“Team USA should wear American-made uniforms,” Schumer said in an e-mail. “Hickey Freeman can stitch these outfits right here at home without making any compromises cost-wise or fashion-wise.”
Doug Williams, chief executive of HMX Group, which owns Hickey Freeman, said that his company is ready to make new uniforms at its headquarters in Rochester, N.Y., for the entire team in the two weeks before the games begin in London.
Sen. Sherrod Brown (D-Ohio), among others, sent a letter urging the committee to consider American-manufactured replacements, such as Hugo Boss, which has a plant in Ohio. (So far, the White House and presumptive GOP presidential nominee Mitt Romney are not commenting.)
Congress’s outrage, though, is limited to the razing of the ties and scarves. Ralph Lauren has become the fashion victim, but Congress has not yet suggested burning Spalding basketballs, Adidas leotards, Nike shoes or the Acer computers that the Olympic Committee will be using courtesy of their sponsors, all of whose products are manufactured abroad.
Nike, which makes most of its products in Asia, did not respond to requests for comment on whether Team U.S.A.’s competition uniforms were also manufactured overseas.
In addition, Lauren’s just-off-the-sailboat styles caused consternation: These athletes are shot-putters and gymnasts, not just rowers and equestrians. Does that style represent real America and its athletic prowess? And with the Olympic Summer Games coinciding with presidential elections, many Democrats may not want our athletes dressed in clothing that evokes a certain former Massachusetts governor.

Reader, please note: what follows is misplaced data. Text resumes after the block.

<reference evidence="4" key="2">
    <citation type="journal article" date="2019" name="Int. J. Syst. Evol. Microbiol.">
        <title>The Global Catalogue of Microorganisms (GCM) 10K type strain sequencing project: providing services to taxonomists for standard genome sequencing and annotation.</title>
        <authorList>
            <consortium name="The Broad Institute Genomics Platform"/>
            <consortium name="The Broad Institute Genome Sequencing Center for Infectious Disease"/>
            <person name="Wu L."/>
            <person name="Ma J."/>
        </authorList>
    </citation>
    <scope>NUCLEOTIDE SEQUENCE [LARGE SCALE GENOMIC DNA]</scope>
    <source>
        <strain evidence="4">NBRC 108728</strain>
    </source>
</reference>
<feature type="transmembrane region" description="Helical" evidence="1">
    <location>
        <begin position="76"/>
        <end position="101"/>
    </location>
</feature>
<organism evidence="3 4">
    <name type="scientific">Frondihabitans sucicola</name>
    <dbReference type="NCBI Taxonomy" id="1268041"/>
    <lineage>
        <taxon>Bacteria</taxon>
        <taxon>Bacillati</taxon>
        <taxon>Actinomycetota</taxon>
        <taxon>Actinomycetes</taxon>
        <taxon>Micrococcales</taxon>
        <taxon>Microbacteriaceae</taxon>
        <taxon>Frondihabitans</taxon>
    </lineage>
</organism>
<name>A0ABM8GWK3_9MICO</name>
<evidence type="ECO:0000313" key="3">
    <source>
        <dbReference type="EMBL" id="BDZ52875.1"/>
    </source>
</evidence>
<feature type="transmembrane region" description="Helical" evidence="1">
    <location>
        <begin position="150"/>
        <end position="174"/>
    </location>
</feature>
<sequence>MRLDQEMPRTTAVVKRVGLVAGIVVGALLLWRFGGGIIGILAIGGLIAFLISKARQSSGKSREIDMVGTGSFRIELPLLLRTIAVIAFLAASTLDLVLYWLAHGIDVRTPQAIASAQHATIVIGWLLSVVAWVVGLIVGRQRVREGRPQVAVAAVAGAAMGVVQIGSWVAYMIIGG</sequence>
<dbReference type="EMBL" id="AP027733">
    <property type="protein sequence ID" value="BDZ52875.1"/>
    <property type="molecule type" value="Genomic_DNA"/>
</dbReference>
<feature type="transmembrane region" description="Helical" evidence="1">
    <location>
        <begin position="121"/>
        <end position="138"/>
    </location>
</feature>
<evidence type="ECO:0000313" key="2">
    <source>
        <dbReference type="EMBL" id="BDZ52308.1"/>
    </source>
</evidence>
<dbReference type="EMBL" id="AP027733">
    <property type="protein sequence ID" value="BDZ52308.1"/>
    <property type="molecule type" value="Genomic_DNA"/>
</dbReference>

Still, wearing clothes made in China during a ceremonial parade is what most bothers Congress and many Americans. The U.S. Olympic Committee disagrees. “All this talk about Olympic uniforms made in China is non-sense,” tweeted Patrick Sandusky, spokesman for the U.S. Olympic Committee on Friday. “Polo RL is an American company that supports American athletes.”
In an e-mail to The Washington Post, he reiterated the Olympic Committee’s support of Ralph Lauren. “The USOC takes seriously the comments and recommendations we have received regarding the U.S. Olympic Team’s uniforms,” he said. “We receive no government funding for our Olympic team and are entirely reliant on private support. Our sponsors, including many U.S. and non-U.S. companies, who have operations all around the world, provide the resources that support Team USA.”
Ralph Lauren, which has designed ceremonial Olympic uniforms before, is an Olympic sponsor that offers the clothing to athletes for free and sells the designs on its Web site and in stores. (Beret? $55. And you can have a blazer for $795.) The company also designed the U.S. uniforms in 2008, which were also manufactured in China, when Olympians headed to Beijing — and when a similar, “burn ’em” outcry might have been impolite and impolitic. Who wants to demonize the host country before the Games begin?
Even before 2008, American Olympians wore foreign labels. Roots, a Canadian company, was a sponsor of Team U.S.A. at the 2002 Winter Games and sold thousands of its patriotic berets. As a result, the company’s popularity soared.
America’s allies, too, have wrestled with outrage over their uniforms. In April, Britain’s Independent announced that the country’s Olympic uniforms, designed by British designer Stella McCartney for Adidas, were made in sweatshops in Indonesia. Outcry ensued.
Still, wearing apparel created by a rising superpower may be a demoralizing symbol in a recession-weary election season, and politicians on both sides are likely to capitalize on the fury.
Bipartisanship: such sweet sorrow.
Ed O’Keefe contributed to this report.